BLACK EYE: Jamie Benn scored a shorthanded goal for the Dallas Stars, but he also jumped up in the air and clobbered Brad Marchand from behind with a completely unnecessary hit in the third period that went without a penalty being called. Instead it seemed to incense Marchand, who never gave up in the final sequence and ultimately fed a pass to David Pastrnak down low for the game-winner with just 11.1 seconds remaining in the game. Benn finished a minus-2 for Dallas while being on the ice for a pair of goals against, had a brutal 1-for-7 performance in the face-off dot and really acted like a punk on the play with Marchand in the third period. Benn is a better player than that and shouldn’t be resorting that level on a fellow star player like Marchand.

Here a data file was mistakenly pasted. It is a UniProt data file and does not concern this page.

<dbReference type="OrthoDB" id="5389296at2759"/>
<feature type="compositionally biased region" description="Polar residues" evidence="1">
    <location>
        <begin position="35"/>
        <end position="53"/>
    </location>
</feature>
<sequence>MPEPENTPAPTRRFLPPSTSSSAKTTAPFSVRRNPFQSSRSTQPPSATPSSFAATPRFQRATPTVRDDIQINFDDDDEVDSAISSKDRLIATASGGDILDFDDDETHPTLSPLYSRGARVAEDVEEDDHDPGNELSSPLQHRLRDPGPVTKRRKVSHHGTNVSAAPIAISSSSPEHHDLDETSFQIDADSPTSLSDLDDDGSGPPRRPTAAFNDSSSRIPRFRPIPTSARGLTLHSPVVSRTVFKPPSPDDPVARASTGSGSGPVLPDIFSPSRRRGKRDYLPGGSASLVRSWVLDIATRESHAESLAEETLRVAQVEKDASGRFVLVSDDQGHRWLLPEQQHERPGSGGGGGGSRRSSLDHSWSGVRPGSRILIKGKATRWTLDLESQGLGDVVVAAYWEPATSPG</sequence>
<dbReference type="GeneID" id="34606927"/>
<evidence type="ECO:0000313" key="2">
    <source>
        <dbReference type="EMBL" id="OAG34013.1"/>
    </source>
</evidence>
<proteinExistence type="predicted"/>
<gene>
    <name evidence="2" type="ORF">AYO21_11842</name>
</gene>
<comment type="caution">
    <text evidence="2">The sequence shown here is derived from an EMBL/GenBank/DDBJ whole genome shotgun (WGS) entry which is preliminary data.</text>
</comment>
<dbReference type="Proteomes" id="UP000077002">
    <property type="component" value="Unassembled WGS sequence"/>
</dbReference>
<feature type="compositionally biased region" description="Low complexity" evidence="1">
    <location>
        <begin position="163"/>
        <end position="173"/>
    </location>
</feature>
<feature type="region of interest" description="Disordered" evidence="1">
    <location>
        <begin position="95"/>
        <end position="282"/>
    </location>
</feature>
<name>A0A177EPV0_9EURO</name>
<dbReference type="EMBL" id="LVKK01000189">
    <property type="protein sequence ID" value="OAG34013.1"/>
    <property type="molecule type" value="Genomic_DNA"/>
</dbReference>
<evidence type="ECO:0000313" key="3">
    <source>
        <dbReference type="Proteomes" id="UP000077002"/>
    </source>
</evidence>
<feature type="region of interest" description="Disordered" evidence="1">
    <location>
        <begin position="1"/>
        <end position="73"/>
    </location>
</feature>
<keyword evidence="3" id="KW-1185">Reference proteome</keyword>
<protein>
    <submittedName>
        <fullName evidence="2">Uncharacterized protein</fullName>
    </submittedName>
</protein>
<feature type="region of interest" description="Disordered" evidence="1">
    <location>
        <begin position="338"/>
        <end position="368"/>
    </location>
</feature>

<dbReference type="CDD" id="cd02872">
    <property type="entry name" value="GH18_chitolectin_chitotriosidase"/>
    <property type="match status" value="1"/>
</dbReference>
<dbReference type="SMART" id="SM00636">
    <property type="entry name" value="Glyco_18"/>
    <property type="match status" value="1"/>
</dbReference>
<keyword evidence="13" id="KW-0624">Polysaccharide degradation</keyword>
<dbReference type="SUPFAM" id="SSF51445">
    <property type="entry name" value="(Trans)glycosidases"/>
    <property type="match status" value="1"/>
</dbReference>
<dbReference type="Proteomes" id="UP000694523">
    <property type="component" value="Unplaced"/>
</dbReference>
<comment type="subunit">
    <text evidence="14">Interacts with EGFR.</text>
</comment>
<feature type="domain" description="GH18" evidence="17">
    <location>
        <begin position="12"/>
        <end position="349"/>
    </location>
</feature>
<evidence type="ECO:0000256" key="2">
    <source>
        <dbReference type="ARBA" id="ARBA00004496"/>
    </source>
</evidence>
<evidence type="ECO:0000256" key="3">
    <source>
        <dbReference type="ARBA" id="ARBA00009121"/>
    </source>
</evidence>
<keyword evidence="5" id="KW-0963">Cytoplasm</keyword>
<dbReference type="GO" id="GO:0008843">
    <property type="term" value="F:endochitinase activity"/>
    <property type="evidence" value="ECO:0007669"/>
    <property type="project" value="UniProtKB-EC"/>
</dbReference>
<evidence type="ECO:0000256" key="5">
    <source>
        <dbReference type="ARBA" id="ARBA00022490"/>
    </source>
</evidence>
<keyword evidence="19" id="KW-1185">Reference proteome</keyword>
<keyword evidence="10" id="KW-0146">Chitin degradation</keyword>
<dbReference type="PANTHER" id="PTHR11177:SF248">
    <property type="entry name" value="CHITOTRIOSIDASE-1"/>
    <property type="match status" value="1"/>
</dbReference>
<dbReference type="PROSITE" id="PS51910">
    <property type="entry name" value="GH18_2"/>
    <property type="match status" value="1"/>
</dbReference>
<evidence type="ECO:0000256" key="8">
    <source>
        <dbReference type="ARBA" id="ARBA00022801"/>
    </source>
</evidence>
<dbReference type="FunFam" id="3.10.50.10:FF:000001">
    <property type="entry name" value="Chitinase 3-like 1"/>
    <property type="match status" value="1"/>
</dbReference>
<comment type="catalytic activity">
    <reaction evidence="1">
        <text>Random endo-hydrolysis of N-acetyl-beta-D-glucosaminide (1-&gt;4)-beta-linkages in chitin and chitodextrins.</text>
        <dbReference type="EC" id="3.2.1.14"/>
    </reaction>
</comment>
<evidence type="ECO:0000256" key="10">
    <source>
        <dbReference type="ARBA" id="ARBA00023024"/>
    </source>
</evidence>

TURNING POINT: Once again the Bruins really turned things around in the third period while outscoring the Stars by a 3-0 margin, and really flooding the Dallas net with 10 of their 36 shots on net for the night. It all started with a relentless shift from Boston’s top line where Riley Nash made a pass from his knees before taking a big hit, and then Brad Marchand redirected a David Pastrnak shot from the slot off his leg and into the net for Boston’s first goal. That first score finally allowed the Bruins to begin building some momentum, score each of the next two goals as the game slipped away from Dallas and once again proved themselves as a hockey club that one doesn’t ever doubt in the third period.